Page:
A list of Top 50 Dystopian Movies of All Time is making the rounds, and it’s quite good. The ranking was a bit odd, combining the scores of both Rotten Tomatoes and IMDB (Internet Movie Data Base) to get an average approval rating (1 to 10, with 10 being best). As such, Metropolis, the 1927 silent classic finished at the top with an 8.6 average. Along the way, there’s lots of good films, covering decades of film making.
Many of the movies on the list are now considered sci-fi classics. Some of my personal favorites are Brazil, Children of Men, Gattaca, Minority Report, Blade Runner, Mad Max (Road Warrior and Beyond Thunderdome), Strange Days and War of the Worlds (1953). It was also good to see Logan’s Run, Silent Running and Soylent Green make the list — films I cut my speculative teeth on as a kid.
But reading the list also got me thinking in other directions. For instance, is there anything but dystopian sci-fi?
Maybe I should back up. Dictionary.com defines dystopia this way:
a society characterized by human misery, as squalor, oppression, disease, and overcrowding.
The folks at Snarkerati, in assembling their Top 50 list, add to the concept and incorporate it into the genre of cinema:
Massive dehumanization, totalitarian government, rampant disease, post-apocalyptic terrains, cyber-genetic technologies, societal chaos and widespread urban violence are some of the common themes in dystopian films which bravely examine the ominous shadow cast by future.
So, in essence, a dystopia is the antithesis of a utopia — an imperfect world.
Back to my question: Is there anything but dystopian sci-fi? I mean, “Massive dehumanization, totalitarian government, rampant disease, post-apocalyptic terrains, cyber-genetic technologies. . .” — this is the stuff of science fiction. We don’t do utopia.
Perhaps it’s just the need for drama that keeps us interjecting aliens, microbes and runaway cyborgs. Face it, utopian tales would seem awfully boring without the threat of impending apocalypse or a sinister Republican president. Nevertheless, we’re bent on showing that advanced societies and man’s drive for perfection, contains a built-in malfunction.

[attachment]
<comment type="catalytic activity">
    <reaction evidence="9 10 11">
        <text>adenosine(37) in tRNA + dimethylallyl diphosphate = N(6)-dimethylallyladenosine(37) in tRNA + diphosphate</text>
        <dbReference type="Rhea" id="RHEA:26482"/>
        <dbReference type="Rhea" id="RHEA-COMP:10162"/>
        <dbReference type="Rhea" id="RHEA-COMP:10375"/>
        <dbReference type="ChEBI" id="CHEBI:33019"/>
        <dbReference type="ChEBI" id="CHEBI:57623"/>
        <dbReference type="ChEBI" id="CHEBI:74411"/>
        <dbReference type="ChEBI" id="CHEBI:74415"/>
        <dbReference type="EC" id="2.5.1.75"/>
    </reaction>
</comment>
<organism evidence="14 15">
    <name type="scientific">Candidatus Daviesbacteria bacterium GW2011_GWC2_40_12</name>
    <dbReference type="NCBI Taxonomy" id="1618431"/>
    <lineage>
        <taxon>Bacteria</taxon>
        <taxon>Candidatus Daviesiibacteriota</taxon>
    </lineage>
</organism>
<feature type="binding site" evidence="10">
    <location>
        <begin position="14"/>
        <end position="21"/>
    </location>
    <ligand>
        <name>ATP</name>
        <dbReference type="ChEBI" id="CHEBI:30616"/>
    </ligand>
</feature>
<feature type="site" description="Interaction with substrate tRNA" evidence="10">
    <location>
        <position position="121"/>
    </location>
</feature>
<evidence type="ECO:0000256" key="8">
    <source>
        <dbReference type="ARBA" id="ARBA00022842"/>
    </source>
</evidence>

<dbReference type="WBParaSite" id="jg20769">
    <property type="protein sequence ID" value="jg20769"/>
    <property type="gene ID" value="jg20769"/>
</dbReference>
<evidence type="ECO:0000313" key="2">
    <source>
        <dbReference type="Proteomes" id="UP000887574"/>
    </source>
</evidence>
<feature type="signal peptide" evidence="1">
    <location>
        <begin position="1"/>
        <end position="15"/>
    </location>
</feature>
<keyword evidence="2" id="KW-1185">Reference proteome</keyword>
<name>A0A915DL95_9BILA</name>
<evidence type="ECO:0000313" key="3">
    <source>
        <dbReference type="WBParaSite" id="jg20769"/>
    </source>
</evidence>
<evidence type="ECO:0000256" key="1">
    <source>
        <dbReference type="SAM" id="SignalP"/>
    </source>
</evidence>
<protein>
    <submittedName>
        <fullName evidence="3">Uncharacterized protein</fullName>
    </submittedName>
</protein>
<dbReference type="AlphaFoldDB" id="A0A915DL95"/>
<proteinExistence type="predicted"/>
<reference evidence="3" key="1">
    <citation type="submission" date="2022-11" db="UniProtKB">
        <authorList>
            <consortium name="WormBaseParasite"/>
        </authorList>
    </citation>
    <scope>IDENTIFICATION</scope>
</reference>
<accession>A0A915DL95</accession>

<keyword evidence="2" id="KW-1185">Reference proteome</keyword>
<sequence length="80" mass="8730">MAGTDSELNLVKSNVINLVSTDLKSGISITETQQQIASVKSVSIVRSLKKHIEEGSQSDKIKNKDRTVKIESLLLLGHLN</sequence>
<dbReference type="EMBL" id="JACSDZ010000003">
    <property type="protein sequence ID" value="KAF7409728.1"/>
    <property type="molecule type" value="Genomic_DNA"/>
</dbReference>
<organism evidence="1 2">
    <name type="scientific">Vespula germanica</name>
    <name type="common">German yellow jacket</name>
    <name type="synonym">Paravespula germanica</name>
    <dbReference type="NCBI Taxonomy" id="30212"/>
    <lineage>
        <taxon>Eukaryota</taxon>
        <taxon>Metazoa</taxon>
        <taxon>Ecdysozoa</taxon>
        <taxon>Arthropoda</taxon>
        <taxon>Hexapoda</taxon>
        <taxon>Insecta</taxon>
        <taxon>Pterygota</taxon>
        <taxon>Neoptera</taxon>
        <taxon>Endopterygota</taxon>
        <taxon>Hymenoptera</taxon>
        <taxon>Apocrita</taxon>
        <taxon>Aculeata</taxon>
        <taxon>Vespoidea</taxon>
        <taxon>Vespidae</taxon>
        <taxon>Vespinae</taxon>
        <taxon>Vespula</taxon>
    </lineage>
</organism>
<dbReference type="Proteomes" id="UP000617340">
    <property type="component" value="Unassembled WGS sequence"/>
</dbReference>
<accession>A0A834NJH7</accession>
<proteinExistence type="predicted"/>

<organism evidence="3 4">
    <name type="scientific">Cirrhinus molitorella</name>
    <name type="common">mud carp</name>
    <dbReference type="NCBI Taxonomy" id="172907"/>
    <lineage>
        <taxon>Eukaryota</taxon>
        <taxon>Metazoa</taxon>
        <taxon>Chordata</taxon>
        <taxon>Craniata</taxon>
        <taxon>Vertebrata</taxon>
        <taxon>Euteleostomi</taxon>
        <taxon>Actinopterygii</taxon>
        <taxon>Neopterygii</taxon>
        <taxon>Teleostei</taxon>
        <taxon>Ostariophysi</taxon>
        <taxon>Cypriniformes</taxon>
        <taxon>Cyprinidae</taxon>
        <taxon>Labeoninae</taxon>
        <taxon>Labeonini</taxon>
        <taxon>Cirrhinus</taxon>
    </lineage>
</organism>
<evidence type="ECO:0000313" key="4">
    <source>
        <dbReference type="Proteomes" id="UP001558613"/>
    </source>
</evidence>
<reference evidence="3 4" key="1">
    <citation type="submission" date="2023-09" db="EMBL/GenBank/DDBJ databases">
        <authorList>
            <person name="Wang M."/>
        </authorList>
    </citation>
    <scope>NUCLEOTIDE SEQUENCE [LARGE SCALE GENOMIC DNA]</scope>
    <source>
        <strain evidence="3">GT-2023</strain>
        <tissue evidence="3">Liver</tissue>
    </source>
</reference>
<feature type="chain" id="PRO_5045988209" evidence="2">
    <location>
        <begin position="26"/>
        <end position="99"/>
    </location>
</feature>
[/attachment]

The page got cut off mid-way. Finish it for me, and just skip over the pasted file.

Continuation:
I’m intrigued by that premise, if it is indeed true, because it hinges on a very biblical worldview.
Utopianism, as far as I can tell, is rooted in modernity — the belief that technology and human ingenuity can build a better world. Industrialization bolstered the utopian dream, leading us to believe we could harness the better angels of our nature, conquer disease, aging, poverty, etc. But it wasn’t long before reality sunk in. Several world wars, genocides, natural disasters, governmental collapses and overthrows, and, mostly, our predisposed madness, has deflated the notion that we could right the world’s wrongs. There isn’t enough silicone on earth to keep us from sagging. Dictators rise. Country’s fall. And as long as a human walks the earth, dystopia is inevitable.
Sure, it sounds pessimistic. But it’s a fact. Manmade utopia is an oxymoron.
As uncomfortable as it is, that observation squares with Scripture. The Bible does not paint a rosy picture about the fate of mankind. Accordingly, all our peace treaties, technological advances, and therapeutic skills land us in Armageddon. Far from Shangri la, we end up in an arena, pitted against God, nature and, each other. No amount of firepower or psychobabble can stave of these approaching hoofbeats. Sounds like a great movie, huh?
The genre of dystopian films, maybe more than any other, reinforces a vital biblical theme — Man is broken. History and experience bear this out. Dystopia far more accurately reflects the human condition than does utopia. The doctrine of human depravity, whether it’s called that or not, is what fuels dystopian worlds.
So whether it’s 1984’s Thought Police, Blade Runner’s glitching replicants, or Minority Report’s precrime unit falling prey to itself, something rings true about a screwed up future. Why? Just look in the mirror. After all, even Eden had its Serpent.